Chapter 2 (Part 1) Pages 51 - 64
Messaging with a Truly Catholic Lady
Week 18 Questions
Gratitude, the forgotten virtue, was always remembered by Dona Lucilia. It is not possible to tell her story without including many incidents. At one point she urged Plinio to “lose no opportunity to show your gratitude and affection” to the priest with whom he traveled to Rio to meet with Catholic leaders.
Think also of the gratitude this priest, the Pastor who had given Rosee and Plinio their Catechism course and First Communion, must have felt to Dona Lucilia for having raised such a son. In the midst of that anti-religious time, Plinio – of course by his own efforts also – was a person with whom the priest could truly appreciate and enjoy the trip – stopping at the National Shrine and other places of importance and interest.
Probably children’s prayers are naturally petitions for things they want. Many of our prayers remain supplications for our needs. How important, though, is it to teach even little children to thank God for what we already have – even the food we eat. If this is neglected, a note of avarice robs their prayers of the innocence we must so try to protect.
It is the same throughout our lives. How can we remember to express thanksgiving, not just for favours received but for all of the good we enjoy – even life itself and the gift of being a Catholic?
Dona Lucilia expresses enthusiasm for the military “marches and counter marches” and looks forward to seeing her son in uniform. Plinio has entered the compulsory military service imposed on all eligible Brazilian young men at that time.
In that post World War I context, in some countries, “revolutionary minorities provoked bloodbaths.” For various reasons, Brazil avoided such a bloody confrontation, but through “political manoeuvring” transferred their conservative regime to the “Liberal Alliance” in the Revolution of 1930.
Though not an all-out revolution, there was much unease surrounding this change. Some were “justifiably alarmed by the grave news.” Dona Lucilia’s brother, looking to see her reaction, said that Plinio should start preparing for military mobilization because the state government would soon be recruiting all young men.
Dona Lucilia stated that her son would not go to such a war “not waged in defence of religion or a threatened country” but just a political move. If, however, it were a Crusade, Plinio would be the first to enter the battle and the first to “confront the enemy.” Such a “doting mother” so ready to “joyfully sacrifice her son for the Church.” What a perfect sentiment.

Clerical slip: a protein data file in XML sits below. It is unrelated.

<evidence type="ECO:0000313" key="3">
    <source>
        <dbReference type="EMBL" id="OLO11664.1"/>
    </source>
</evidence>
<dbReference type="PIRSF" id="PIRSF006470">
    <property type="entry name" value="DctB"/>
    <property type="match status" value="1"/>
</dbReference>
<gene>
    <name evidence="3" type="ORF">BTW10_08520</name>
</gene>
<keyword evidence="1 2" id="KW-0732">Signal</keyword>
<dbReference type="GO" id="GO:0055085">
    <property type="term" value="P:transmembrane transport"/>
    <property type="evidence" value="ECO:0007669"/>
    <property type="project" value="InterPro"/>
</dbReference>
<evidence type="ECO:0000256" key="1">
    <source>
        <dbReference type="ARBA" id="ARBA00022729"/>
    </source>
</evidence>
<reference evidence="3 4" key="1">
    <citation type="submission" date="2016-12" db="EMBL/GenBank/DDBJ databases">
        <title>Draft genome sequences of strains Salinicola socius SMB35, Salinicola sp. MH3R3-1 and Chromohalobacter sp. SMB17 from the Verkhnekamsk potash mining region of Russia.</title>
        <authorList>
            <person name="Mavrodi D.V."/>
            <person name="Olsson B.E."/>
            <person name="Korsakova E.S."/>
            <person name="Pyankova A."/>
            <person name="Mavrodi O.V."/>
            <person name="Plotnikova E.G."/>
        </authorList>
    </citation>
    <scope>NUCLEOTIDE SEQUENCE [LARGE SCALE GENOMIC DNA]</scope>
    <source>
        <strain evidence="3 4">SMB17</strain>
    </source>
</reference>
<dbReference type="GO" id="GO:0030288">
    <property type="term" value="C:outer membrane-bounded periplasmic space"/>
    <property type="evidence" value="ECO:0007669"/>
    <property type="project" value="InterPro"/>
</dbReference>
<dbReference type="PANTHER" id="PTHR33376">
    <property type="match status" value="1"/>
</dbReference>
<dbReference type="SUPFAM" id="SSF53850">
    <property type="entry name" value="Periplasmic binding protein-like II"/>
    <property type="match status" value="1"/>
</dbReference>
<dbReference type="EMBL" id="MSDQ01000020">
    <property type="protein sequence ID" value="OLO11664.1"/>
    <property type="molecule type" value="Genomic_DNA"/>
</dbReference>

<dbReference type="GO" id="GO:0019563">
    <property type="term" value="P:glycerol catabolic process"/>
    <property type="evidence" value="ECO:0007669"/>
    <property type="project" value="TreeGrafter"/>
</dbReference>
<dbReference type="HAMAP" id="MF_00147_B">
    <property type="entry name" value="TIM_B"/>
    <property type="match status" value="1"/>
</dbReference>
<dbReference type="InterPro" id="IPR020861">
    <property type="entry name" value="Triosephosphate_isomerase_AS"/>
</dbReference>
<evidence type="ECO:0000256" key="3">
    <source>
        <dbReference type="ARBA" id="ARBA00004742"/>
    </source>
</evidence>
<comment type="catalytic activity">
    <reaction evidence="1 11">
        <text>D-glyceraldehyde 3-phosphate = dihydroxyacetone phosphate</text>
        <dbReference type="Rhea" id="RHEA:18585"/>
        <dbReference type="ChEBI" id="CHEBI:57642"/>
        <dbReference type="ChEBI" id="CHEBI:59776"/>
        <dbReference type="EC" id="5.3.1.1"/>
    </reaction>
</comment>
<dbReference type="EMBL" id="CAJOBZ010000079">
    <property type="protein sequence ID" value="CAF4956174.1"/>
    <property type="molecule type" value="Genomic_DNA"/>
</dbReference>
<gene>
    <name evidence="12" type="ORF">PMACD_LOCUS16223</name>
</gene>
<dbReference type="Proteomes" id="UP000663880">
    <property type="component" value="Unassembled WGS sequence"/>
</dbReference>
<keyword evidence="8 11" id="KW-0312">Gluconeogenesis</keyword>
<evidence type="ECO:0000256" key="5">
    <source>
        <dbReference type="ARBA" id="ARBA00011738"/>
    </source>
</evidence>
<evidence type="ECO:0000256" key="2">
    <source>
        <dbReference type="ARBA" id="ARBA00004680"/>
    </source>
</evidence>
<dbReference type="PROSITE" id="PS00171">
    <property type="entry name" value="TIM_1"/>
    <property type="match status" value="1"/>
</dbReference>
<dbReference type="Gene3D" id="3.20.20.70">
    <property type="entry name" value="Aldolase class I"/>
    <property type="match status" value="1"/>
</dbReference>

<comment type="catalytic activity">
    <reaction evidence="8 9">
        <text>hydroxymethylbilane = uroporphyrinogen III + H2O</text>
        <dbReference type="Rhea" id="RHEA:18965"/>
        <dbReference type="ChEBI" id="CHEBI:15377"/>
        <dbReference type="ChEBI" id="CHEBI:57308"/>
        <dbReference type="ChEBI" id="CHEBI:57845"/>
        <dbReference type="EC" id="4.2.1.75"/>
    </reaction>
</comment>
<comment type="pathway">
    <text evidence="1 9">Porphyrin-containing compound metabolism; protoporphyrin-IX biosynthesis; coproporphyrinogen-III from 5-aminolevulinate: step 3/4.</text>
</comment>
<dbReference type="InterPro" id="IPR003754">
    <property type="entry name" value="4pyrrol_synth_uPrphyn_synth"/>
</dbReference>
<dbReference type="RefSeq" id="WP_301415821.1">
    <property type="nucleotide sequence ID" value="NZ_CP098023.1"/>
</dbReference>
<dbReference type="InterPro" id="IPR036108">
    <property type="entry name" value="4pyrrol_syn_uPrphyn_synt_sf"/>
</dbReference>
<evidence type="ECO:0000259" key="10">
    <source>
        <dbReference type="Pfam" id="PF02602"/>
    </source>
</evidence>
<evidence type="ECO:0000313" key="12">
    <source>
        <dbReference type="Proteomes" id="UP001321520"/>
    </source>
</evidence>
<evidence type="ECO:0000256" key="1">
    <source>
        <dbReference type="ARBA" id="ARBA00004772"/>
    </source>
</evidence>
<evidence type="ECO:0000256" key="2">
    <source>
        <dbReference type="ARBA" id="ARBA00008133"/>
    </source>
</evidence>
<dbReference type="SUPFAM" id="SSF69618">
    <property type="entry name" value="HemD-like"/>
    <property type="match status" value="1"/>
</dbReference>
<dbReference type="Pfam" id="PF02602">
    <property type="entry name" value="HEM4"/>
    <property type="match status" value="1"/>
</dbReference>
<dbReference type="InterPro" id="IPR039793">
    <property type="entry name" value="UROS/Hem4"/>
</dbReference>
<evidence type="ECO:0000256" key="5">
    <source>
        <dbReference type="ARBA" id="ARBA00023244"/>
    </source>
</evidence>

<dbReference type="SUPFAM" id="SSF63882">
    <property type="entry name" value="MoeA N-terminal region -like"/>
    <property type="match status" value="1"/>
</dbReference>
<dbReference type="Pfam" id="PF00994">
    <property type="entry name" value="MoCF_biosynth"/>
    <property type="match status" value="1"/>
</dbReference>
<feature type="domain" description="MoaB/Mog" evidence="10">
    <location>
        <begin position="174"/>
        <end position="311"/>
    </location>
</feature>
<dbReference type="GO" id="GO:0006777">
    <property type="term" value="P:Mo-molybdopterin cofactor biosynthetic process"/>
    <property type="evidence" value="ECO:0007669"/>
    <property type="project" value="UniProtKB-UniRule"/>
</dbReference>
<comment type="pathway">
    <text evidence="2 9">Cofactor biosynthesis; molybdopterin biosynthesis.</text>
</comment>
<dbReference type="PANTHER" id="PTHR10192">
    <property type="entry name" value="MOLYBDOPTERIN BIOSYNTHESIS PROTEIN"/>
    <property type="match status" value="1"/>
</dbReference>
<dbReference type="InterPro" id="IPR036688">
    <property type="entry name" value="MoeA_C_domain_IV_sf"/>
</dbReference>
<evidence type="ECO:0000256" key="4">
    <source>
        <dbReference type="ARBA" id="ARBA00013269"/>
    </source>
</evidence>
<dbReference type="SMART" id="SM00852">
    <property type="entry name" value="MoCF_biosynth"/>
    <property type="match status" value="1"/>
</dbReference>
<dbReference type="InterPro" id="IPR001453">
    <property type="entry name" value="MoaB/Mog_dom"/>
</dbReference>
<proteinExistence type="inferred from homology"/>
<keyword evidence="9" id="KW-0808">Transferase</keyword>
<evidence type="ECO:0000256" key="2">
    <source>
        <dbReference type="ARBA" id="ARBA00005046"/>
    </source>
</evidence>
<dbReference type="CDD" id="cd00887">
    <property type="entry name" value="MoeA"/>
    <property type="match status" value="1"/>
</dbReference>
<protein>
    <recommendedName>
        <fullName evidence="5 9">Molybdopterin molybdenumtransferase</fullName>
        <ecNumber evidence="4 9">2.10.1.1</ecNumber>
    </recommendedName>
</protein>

Are we willing and ready to sacrifice our most valued worldly possessions and even our lives for the greater glory of God and His Holy Church?
By 1929, Plinio was fully immersed in the work of the Catholic Movement. Each of Dona Lucilia’s letters contained prayers, blessings and mention of the Sacred Heart.
These, as we see, are serious people. Sometime later in his life, Dr. Plinio even composed a beautiful prayer for the virtue of seriousness.
Yet, Plinio regularly made use of some occasions for a bit of lightness. A perfect example is his play on the word for liver – “figado” to coin the word “figadorio” – liver saga, embracing but lightening the constant drama surrounding Dona Lucilia’s very serious condition.
At another time, in reply to Dona Lucilia’s loving advice regarding his health and safety, he assures her in a letter, for her “greater peace of mind” that he has been “absolutely prudent in the care of his health,” listing some of the many precautions he has taken, to the humorous extreme of having “refrained from rocking in chairs that are not rocking chairs.”
Dona Lucilia herself reported having some good laughs at an entertainment she attended.
Catholicism is, as we know, not grim or joyless. In our daily lives we can take advantage of the small events that often come along to provide a bit of lightness. How important do you think this is, and what are some legitimate entertainments that do not compromise the life of a Catholic?